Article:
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Both of my parents passed away 2 months apart. I was with my Dad from when we found out he had cancer until he died. He was on hospice at home but I was there and took care of everything. During this he showed symptoms of dementia as well as hallucinations. It will be almost a year since his death and I have been having flashbacks. Anything will set it off and other times it just comes to me. I am full of anxiety and I am so scared of death. Right after his passing I took care of his finances, selling the house, etc and then 2 months later my other parent passed away from a sudden heart attack. I have had to take care of his finances as well. I feel like I was so busy taking care of their affairs that I did not grieve then. I don't know what to do but I know I need to do something. I am irritable most of the time and just feel mad at the world.

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Being busy taking care of things is one way to dull the pain of grief. I think that sending out thank you notes to those who attended the funeral was invented partly to give the bereaved a task.

So you've done all the busy stuff. What now? Are the flashbacks distressing? Can you deliberately dredge up some happy memories -- some from your caregiving days, and some from when Dad was healthy? I think it helps to focus on happy memories.

Have you considered a bereavement support group?

The feelings of anxiety, irritability, and anger might be helped by talking them over with a trained, objective third party you will not judge you. Have you considering counseling?
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Been where your at. My whole family went one year after the other, my step brother 2005, step father 2006, my sister 2007, my mother, 2008, my brother 2009 and my dad 2011. Took care of every one of them. So it takes time. And support. I had none of that, so I went to counseling, and I did have a few girlfriends that where a great help. But time can and does heal you. I remember just a song I’d hear in the radio would put me to tears. But in time I’d laugh saying that was so an so favorite tune. You need time to grieve , and everyone is different. Take your time. But get in counseling. Yuki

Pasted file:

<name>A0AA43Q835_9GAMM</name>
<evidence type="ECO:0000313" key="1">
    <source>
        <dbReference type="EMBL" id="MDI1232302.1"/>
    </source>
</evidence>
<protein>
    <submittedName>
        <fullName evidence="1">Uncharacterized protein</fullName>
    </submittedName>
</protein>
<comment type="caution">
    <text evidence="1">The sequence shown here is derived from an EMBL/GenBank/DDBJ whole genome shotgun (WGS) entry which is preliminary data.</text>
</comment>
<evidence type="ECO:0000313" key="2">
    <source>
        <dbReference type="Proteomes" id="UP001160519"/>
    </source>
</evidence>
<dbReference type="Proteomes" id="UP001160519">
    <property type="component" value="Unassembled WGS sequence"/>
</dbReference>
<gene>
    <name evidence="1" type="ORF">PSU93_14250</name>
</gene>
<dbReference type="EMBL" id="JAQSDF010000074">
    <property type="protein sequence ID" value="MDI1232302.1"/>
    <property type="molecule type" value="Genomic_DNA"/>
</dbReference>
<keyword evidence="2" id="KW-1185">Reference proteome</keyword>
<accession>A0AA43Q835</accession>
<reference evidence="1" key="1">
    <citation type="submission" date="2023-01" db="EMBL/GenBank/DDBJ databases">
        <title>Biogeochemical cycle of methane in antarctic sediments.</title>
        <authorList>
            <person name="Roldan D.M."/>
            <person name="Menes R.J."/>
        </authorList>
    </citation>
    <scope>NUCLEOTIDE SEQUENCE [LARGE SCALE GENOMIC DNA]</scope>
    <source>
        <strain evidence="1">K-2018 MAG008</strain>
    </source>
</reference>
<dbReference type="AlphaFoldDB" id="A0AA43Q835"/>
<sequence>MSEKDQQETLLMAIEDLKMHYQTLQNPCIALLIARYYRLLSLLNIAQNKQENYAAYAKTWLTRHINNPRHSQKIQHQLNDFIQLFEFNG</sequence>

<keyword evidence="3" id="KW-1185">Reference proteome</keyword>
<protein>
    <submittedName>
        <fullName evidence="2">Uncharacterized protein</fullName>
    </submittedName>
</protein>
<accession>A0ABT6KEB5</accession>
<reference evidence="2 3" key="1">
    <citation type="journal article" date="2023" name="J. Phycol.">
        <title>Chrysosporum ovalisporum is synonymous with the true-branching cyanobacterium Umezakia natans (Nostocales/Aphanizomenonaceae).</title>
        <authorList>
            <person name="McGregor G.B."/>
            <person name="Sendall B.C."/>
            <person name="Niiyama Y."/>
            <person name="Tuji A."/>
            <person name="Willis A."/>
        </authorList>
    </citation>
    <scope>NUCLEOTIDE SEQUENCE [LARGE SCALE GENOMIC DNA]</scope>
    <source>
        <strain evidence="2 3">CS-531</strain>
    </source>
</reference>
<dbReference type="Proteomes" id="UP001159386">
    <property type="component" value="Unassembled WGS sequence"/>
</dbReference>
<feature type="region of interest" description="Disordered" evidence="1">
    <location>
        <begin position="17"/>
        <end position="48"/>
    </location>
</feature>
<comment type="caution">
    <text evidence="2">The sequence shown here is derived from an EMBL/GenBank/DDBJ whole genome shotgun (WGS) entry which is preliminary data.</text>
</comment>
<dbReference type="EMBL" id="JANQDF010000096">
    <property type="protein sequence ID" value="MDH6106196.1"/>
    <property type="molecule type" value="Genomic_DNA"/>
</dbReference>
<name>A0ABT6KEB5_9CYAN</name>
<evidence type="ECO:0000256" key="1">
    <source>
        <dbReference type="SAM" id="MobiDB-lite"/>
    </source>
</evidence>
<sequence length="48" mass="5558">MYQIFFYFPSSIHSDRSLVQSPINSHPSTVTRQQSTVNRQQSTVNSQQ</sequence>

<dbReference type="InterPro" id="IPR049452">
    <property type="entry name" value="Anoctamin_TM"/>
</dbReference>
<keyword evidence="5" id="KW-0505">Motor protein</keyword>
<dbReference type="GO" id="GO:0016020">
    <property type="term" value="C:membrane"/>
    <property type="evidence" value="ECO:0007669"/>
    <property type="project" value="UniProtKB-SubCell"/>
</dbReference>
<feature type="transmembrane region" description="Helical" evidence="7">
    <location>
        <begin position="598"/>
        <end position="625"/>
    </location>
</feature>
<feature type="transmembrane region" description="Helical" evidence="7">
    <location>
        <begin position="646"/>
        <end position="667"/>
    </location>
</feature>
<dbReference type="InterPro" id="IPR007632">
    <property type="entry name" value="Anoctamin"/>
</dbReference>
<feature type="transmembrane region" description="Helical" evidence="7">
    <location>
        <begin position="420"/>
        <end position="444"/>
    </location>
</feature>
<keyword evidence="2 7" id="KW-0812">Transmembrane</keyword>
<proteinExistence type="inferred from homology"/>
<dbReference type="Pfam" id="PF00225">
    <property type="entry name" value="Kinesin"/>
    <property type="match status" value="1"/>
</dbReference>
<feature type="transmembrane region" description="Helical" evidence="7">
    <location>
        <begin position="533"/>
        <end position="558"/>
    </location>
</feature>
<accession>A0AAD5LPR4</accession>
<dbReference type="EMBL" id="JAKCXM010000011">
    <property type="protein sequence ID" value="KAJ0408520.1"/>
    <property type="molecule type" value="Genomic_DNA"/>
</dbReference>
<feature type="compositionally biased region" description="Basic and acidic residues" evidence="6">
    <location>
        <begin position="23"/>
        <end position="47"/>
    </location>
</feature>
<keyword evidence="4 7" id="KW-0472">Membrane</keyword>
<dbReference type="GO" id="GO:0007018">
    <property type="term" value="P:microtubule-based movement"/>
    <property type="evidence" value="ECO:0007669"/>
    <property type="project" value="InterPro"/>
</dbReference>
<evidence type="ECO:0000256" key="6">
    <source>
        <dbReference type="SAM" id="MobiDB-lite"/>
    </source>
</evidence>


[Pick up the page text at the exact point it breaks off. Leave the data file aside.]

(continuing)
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I am so sorry you're going through such a tough time. I agree with jeannegibb. You need a support group or counseling to get you through this. Do that soon. (((Hugs)))
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I am so sorry you are going through this. My Dad passed a little over a year ago. I was so anxiety ridden and every night I would feel like I was having a heart attack and things just kept flashing in my mind about him. I still miss him terribly, and the only thing that got me to this point of not so anxious and able to manage, is much prayer and only the love of Jesus. Best wishes to you and I will pray for your healing to come quickly.
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Much of what you are experiencing could be me. You are not alone. I took care of my Mom in my home for 2 years, 13 years in her home before that. She was completely bedridden the last 7 months, would have frightening hallucinations at times, usually in the night. I spent many a night listening for her to call out that someone rang the doorbell at 3 am, there was someone in her room etc. It frightened me that she was all of a sudden this way. She needed insulin shots, had a catheter and many other health problems. I am still not over that and have flashbacks frequently. I had little or no help most of the time though the hospice nurses and nurses aides were good when they were here. I had to sell her home, and also was in the process of selling a family business when all this began so I was very busy taking care of things after she passed away. I felt many people, nursing homes she went to for rehab, hospitals, doctors, etc. failed me. This is why I have not sought counseling. Why would they understand what I went through? The grief counseling hospice offered were an hours drive to their meetings and they were pretty lame about offering help.They were young kids with a Master's degree and no experience as to what caregiving can entail. Any "friends" I had, some for the last 40 years, disappeared when the going got rough and came back later. No one offered to help with even little things when I went blind in one eye from a spontaneous retinal detachment during the caregiving. A knock on the door with a casserole or even a bag of McDonalds would have helped. I have anger issues towards half of the people I know. I feel no one cares or wants to help me. I hope you can find a competent person to get you through this time. Keeping busy and making plans and taking it a day at a time get me through each day. I guess with me time is the only thing that will heal. I pray a lot for better days and that I will find peace with what happened. Try to do even little things for yourself now as they add up.